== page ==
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About
Meningitis

Meningitis is an infection of the meninges, the protective layers that surround the brain and spinal cord.1 Meningitis is usually caused by a virus or bacteria.2 Several different viruses and bacteria can cause meningitis.2 Viral meningitis is the most common and least serious type.2 Bacterial meningitis is rare but can be very serious if not treated.2

Meningococcal disease is a rare, serious bacterial infection caused by the bacterium Neisseria meningitidis, also known as meningococcus.1 The most frequent presentation of meningococcal disease is meningitis.3 Another presentation of meningococcal disease is septicaemia (blood poisoning).1,4 The terms meningococcal disease, meningococcal meningitis and meningococcal septicaemia are used interchangeably in this website.

Your Risk

Your risk of contracting meningococcal meningitis varies by your age, and by the country you live in or travel to.1 Follow these links to explore the risks for yourself and others.

Infants

For infants or young children under four years of age

Infants

Young teens

For young adolescents aged 13 or 14

Young Teens

Young adults

For young adults up to 24 years of age

Young Adults

Travelling Abroad

For those travelling to certain destinations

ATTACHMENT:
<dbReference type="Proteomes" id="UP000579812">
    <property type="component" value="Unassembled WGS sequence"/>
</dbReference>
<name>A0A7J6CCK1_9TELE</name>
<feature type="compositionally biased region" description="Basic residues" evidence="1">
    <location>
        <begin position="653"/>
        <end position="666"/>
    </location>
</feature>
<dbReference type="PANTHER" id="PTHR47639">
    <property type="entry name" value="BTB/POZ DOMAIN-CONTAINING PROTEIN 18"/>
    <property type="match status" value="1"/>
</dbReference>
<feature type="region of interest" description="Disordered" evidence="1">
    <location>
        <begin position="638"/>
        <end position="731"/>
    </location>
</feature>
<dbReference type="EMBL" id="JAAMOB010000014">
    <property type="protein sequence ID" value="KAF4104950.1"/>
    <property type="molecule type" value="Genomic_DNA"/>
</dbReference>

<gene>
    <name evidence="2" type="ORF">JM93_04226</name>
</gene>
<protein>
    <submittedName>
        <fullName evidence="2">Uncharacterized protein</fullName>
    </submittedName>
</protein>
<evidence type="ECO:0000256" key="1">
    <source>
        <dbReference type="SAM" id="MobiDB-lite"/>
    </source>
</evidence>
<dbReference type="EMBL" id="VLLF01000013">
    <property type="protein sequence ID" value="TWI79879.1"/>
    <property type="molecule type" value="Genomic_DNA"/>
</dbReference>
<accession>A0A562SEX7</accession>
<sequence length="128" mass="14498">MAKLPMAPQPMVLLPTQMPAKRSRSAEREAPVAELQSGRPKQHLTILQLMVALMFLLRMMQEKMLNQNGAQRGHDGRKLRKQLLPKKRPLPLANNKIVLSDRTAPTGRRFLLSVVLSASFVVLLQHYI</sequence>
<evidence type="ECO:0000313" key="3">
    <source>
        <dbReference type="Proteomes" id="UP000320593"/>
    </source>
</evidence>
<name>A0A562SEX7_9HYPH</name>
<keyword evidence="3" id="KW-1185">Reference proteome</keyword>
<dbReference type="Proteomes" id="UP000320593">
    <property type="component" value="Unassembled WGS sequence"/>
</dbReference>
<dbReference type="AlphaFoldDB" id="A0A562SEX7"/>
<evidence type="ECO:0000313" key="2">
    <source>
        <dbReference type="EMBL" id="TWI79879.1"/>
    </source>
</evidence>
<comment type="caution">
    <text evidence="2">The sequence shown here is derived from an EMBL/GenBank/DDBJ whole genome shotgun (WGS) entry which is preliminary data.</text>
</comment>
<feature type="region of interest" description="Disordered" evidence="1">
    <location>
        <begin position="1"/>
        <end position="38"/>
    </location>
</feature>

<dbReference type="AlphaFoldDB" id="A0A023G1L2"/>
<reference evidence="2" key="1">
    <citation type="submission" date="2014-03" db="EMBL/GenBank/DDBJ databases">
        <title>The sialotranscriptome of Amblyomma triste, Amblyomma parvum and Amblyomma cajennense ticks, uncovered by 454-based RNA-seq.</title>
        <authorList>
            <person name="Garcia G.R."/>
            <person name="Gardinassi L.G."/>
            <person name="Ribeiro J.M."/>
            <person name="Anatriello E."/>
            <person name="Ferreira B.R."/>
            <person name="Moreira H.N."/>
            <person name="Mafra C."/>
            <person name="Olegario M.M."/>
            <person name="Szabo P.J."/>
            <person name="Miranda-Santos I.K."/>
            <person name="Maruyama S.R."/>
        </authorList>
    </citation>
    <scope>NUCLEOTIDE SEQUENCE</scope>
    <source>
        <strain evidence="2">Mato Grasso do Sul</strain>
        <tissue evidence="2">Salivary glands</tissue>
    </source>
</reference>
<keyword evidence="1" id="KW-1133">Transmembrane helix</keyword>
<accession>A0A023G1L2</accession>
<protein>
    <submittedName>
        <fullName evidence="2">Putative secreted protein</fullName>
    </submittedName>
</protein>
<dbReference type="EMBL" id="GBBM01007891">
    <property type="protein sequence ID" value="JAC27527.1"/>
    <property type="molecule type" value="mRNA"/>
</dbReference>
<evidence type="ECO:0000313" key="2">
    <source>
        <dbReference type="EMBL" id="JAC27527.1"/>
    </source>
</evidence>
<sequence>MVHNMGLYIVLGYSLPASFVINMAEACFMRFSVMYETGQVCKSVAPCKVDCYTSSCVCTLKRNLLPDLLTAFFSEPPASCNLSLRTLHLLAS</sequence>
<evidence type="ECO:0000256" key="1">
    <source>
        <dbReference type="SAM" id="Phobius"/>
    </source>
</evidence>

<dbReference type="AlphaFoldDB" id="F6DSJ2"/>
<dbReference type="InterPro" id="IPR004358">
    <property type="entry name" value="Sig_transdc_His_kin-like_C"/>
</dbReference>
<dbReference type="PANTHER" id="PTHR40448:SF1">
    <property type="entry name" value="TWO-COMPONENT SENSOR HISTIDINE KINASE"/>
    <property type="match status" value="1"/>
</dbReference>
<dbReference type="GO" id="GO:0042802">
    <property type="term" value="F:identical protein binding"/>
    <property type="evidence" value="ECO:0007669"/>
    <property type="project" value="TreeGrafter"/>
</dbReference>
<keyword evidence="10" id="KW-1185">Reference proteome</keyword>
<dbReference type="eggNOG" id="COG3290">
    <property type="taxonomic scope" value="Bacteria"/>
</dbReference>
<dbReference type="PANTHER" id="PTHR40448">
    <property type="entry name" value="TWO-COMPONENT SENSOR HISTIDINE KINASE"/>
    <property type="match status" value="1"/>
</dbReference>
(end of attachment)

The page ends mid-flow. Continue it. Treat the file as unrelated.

Travelling Abroad

Take Action

There are steps you can take to help protect against meningococcal disease.1 Follow this link to discover how you can access the vaccinations that are right for yourself and others.

watch

References

1. World Health Organization. Meningococcal meningitis factsheet. https://www.who.int/news-room/fact-sheets/detail/meningococcal-meningitis Last Accessed September 2019

2. National Health Service. Meningitis: causes. www.nhs.uk/conditions/meningitis/causes/ Last Accessed September 2019

3. Branco RG and Tasker RC. Meningococcal meningitis. Curr Treat Options Neurol 2010;12:464–74. doi: 10.1007/s11940-010-0086-5.

4. Parikh SR, et al. Epidemiology, clinical presentation, risk factors, intensive care admission and outcomes of invasive meningococcal disease in England, 2010-2015. Vaccine. 2018;36(26):3876–81. doi: 10.1016/j. vaccine.2018.02.038.

PP-VAC-GBR-1264 September 2019